The planning board of Sandwich sought judicial review of decisions by the board of appeals of Sandwich granting a special permit and variance to authorize condominium development on a tract of land in that town. After hearing, the Superior Court concluded that the decisions of the board of appeals were within its authority, and this appeal ensued. We affirm.
There was sufficient evidence before the judge to support his determination that, in granting the special permit, the board of appeals made all the findings required by the Sandwich zoning by-law. See Shalbey v. Board of Appeal of Norwood, 6 Mass. App. Ct. 521 , 529 (1978). He properly found that the decision was in harmony with the purposes of the Sandwich by-law (G. L. c. 40A, Section 9; Garvey v. Board of Appeals of
Amherst, 9 Mass. App. Ct. 856 ), was not based on a legally untenable ground, and was neither arbitrary nor unreasonable (MacGibbon v. Board of Appeals of Duxbury, 356 Mass. 635 , 639 ; Garvey, supra).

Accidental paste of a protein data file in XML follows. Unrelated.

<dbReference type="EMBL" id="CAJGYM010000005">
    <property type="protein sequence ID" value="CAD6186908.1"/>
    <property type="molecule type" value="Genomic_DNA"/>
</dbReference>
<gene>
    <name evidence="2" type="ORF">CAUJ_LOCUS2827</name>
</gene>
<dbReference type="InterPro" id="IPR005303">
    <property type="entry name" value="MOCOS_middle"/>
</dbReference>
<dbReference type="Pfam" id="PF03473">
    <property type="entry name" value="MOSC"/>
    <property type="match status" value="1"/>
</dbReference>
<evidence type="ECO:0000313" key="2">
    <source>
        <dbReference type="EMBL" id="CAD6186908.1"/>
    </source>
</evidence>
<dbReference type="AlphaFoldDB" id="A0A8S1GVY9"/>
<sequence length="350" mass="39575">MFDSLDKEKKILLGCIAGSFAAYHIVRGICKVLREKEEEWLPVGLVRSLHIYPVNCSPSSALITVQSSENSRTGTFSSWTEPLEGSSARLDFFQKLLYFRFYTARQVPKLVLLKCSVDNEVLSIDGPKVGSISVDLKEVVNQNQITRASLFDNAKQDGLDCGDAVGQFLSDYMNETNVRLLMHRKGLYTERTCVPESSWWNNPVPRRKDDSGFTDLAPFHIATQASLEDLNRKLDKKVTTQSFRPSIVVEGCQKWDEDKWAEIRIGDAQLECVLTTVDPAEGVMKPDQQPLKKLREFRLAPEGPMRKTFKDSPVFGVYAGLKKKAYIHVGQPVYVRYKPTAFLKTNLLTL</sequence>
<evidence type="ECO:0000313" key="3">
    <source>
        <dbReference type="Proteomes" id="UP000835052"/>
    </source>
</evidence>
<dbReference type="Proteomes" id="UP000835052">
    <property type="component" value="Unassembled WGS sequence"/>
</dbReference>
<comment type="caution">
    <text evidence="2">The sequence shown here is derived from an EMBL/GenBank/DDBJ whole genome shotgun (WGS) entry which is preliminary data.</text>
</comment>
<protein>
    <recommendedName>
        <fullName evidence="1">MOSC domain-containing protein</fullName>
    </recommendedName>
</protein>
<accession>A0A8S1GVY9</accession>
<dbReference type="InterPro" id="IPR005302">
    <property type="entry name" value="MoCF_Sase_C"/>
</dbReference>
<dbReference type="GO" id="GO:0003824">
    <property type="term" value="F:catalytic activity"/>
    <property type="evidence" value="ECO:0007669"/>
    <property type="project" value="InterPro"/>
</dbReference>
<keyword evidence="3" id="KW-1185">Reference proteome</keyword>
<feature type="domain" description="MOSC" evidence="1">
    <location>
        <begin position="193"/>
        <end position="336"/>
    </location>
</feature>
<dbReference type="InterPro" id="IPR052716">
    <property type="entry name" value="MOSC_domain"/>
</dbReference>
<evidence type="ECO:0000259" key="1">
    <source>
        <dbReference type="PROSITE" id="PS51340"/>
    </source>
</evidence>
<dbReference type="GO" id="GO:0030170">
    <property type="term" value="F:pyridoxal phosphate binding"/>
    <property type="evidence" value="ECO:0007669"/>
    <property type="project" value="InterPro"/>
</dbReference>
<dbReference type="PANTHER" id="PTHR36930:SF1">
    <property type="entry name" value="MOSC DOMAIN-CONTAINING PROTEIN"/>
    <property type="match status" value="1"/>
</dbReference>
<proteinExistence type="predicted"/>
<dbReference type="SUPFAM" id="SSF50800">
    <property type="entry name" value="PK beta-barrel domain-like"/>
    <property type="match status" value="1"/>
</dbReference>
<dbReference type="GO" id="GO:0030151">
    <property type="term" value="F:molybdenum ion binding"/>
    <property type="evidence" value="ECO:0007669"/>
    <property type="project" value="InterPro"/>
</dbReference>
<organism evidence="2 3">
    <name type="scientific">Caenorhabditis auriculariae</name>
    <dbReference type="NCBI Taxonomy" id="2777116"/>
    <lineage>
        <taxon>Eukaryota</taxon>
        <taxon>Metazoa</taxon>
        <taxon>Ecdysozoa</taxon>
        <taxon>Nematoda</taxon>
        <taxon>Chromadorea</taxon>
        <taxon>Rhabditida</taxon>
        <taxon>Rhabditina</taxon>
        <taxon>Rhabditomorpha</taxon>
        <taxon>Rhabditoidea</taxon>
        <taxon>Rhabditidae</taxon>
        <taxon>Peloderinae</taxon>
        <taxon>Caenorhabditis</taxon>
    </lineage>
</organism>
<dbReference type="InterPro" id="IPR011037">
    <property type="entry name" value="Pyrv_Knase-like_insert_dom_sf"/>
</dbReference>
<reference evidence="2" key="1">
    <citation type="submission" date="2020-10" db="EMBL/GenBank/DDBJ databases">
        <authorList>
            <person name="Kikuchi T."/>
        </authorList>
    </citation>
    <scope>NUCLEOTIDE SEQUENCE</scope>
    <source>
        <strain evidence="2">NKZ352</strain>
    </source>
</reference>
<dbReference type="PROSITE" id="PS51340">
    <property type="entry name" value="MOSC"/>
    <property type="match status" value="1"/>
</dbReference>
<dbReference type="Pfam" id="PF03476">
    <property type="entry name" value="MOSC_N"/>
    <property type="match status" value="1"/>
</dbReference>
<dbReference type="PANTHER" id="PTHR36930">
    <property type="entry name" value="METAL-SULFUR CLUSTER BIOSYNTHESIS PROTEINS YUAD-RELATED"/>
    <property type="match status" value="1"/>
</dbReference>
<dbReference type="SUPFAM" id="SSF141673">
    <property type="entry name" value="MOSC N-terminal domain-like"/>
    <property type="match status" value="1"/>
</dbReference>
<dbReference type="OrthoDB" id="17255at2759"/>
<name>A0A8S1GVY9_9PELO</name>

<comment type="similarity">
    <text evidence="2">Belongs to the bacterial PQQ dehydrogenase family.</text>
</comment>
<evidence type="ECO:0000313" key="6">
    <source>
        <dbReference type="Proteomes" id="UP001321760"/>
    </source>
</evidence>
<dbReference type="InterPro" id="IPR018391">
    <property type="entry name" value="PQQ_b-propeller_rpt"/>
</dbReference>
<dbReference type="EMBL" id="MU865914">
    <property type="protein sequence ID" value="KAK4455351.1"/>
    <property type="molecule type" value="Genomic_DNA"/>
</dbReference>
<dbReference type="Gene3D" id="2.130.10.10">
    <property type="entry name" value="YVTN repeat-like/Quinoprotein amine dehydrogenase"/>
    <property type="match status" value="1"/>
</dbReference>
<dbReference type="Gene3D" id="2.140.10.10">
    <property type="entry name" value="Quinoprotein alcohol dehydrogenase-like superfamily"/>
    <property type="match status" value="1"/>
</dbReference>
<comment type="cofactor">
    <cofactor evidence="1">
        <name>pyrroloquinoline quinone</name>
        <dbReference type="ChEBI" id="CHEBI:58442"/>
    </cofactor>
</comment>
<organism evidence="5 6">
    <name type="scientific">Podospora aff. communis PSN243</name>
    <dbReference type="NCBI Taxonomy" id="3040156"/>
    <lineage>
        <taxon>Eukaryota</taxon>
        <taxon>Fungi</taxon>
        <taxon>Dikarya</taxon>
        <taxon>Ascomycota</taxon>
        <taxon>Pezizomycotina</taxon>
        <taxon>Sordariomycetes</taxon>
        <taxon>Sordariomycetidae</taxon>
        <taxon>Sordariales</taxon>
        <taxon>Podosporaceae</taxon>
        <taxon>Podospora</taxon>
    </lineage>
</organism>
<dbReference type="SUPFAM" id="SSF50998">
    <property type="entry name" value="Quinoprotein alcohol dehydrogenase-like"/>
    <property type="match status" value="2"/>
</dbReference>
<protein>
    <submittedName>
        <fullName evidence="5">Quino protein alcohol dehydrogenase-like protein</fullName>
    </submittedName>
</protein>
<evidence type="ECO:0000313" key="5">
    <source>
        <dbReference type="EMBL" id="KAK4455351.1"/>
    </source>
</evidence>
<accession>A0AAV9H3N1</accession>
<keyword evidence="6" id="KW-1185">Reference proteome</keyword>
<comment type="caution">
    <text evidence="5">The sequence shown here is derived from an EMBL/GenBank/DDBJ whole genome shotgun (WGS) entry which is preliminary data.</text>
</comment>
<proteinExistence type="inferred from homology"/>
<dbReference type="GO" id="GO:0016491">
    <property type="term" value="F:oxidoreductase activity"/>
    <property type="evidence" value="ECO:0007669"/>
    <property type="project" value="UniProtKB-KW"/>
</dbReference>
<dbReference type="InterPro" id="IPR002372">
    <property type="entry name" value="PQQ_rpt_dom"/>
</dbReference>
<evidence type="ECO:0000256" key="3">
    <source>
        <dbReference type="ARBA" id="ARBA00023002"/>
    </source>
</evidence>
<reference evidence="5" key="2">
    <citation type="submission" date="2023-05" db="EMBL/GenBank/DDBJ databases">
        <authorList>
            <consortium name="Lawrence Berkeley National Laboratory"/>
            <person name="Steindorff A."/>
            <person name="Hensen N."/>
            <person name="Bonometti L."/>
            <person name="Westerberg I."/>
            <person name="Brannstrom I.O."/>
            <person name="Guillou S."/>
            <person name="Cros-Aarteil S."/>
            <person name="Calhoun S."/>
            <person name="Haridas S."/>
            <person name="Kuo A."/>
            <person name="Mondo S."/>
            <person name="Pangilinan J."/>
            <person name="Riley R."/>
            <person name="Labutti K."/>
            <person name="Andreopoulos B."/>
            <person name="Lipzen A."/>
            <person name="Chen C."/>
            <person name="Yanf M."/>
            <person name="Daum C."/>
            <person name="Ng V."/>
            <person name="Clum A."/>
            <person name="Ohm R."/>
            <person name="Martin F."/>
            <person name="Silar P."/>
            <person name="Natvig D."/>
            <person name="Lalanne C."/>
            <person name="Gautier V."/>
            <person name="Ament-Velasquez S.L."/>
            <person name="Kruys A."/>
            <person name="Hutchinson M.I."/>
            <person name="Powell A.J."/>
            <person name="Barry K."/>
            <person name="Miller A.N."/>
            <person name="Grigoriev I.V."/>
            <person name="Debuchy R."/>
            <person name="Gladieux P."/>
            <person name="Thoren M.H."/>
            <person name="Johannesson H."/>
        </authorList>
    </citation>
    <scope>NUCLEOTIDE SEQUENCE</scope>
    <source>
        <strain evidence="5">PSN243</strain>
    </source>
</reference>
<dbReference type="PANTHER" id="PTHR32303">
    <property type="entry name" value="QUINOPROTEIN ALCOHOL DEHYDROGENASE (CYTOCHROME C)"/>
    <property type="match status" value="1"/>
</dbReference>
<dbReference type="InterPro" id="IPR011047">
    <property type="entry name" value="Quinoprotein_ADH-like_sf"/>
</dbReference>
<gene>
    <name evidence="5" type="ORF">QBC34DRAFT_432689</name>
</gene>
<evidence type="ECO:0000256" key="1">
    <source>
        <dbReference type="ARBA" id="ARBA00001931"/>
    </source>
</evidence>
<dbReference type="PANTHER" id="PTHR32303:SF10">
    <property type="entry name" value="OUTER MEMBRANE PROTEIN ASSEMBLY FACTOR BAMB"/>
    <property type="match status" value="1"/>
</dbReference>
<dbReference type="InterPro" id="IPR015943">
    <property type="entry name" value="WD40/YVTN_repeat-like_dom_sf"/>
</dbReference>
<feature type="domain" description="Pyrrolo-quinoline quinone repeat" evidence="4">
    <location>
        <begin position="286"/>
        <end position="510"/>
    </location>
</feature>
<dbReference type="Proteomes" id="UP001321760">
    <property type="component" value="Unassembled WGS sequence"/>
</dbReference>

The judge's findings with respect to the validity of the granted variance, findings premised on a view of the locus and adjacent land as well as evidence adduced at the hearing, must stand unless clearly erroneous. Hunt v. Milton Sav. Bank, 2 Mass. App. Ct. 133 , 135 (1974). Here the judge, as had the board of appeals, made specific findings regarding each of the prerequisites to a variance. Cass v. Board of Appeal of Fall River, 2 Mass. App. Ct. 555 , 557-558 (1974). Boyajian v. Board of Appeal of Wellesley, 6 Mass. App. Ct. 283 , 284 (1978). There was ample evidentiary support for each of those findings, including that of a hardship created by the unique topography of the locus. See Dion v. Board of Appeals of Waltham, 344 Mass. 547 , 550-552 (1962); Sherman v. Board of Appeals of Worcester, 354 Mass. 133 , 135-136 (1968); Wolfman v. Board of Appeals of Brookline, ante 112, 116 (1983), and cases cited therein. Contrast Wolfson v. Sun Oil Co., 357 Mass. 87 , 90 (1970); Costa v. Zoning Board of Appeals of Framingham, 6 Mass. App. Ct. 872 (1978). The judge properly concluded that the granted variance was valid.
[Note 1] Dean Morse, administrator of the estate of Isabelle Morse, and Milton Schwartz.